ADAMSVILLE, AL (WBRC) - When you look in the schoolyard at Adamsville Elementary, it's looking more and more like a farmyard.
"Our fifth graders are teaching our second graders how to compost and we are using our garden beds as a soil experiment. We sent the soil off to Auburn University for testing first back in the fall and now we are changing the soil in different ways to see what soil amendment will help," said Ashley Kizer, a teacher at Adamsville.
When Kizer talks about a project, in reality, it's more like a production that can keep students engaged for weeks and even a whole semester. Last year it was building a chicken coop. It's never just as simple as building a chicken coop because his fifth graders had figured out the dimensions using math and engineering, researched all the materials they would need, figured out how much those materials would cost, and filled out real purchase orders. All of that happened before students built that coop and then painted it.
Kizer is convinced that interactive learning is key to getting students excited about reaching state standards and what's more, they are learning even when they don't know they are learning. That includes learning compassion and empathy.
"The students love the chickens. They've named them. They've told us where eggs come from. That's interesting because a lot of our students didn't know where eggs come from. They thought they came from the grocery store. This spring we're hoping we can learn how to cook eggs and take things from the garden and do some food preparation in the classroom," said Kizer.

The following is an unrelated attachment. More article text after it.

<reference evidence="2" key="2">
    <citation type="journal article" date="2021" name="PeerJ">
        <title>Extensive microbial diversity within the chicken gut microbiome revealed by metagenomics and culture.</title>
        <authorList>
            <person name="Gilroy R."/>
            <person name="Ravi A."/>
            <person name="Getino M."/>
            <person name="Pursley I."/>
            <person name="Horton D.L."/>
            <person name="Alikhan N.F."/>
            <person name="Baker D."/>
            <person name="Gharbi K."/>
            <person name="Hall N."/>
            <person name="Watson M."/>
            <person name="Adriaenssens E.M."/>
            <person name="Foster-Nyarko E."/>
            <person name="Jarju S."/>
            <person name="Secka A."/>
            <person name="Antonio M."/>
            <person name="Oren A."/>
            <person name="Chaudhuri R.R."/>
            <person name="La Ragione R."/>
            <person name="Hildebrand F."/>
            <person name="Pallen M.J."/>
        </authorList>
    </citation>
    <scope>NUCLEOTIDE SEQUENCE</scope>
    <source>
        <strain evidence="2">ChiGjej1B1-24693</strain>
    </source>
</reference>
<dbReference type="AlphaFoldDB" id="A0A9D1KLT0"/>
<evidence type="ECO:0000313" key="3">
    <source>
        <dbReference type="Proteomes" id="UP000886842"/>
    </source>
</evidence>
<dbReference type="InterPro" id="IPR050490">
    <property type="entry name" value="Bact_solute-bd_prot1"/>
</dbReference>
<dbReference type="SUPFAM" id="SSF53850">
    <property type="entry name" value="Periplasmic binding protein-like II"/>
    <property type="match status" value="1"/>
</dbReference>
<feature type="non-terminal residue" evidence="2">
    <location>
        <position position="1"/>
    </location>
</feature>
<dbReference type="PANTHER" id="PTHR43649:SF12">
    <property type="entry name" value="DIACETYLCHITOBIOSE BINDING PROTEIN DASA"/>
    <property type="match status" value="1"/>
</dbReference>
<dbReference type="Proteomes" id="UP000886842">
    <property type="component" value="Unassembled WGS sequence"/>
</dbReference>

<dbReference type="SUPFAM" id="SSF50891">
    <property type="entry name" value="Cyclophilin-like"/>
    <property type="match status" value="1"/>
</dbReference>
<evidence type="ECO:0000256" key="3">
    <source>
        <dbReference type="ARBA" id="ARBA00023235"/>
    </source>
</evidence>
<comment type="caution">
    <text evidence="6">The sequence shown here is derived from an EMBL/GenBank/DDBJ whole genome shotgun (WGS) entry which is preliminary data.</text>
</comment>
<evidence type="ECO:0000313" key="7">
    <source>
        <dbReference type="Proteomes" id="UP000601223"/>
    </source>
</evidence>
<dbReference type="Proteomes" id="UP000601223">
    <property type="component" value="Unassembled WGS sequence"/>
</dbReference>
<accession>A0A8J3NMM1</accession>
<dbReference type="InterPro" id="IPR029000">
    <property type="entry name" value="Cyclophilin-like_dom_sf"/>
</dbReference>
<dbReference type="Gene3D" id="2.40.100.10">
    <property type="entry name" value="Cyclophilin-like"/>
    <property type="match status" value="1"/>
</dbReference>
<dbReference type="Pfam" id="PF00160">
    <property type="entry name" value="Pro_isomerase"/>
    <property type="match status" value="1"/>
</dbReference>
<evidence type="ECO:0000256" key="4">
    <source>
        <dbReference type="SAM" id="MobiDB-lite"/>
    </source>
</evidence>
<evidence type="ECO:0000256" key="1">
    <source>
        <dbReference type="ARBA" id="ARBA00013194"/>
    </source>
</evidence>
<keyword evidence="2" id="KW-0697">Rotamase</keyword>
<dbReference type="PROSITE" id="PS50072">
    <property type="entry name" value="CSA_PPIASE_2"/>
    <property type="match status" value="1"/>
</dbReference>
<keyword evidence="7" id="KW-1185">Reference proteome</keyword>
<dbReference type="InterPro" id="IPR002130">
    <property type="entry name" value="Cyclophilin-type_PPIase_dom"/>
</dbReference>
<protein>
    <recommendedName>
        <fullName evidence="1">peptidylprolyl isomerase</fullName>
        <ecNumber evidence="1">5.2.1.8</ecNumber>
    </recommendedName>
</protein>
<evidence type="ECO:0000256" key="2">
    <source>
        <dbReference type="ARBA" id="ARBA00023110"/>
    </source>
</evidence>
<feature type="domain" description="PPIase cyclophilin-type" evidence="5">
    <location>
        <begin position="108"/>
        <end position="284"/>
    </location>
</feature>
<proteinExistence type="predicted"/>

The composting is another tool to teach beyond science concepts.
"We are using things like measurement skills, applied mathematics, science. Composting is a tiny ecosystem. So we use how it relates to science and math using things that actually matter in our lives," said Kizer.
It's also a community effort. COWACO donated the new barn and seeds while Lowe's provided the raised beds that will hold the fruits and veggies that grow this spring.
Principal Susan Remick says it's working. Adamsville Elementary scored a B on the latest state schools report card.
"We are a title one school which means approximately 80 percent of our students are on free and reduced lunch. We have students who are living in poverty right now. We have parents who are struggling. So students who are coming from homes are not as advantaged as maybe some of the over the mountain schools, but are still achieving at great heights," said Remick.
Principal Remick is happy with the B grade but says she does not approve of grading schools based on a test given on one day because she says it doesn't give a true picture of what is really going on in the classroom.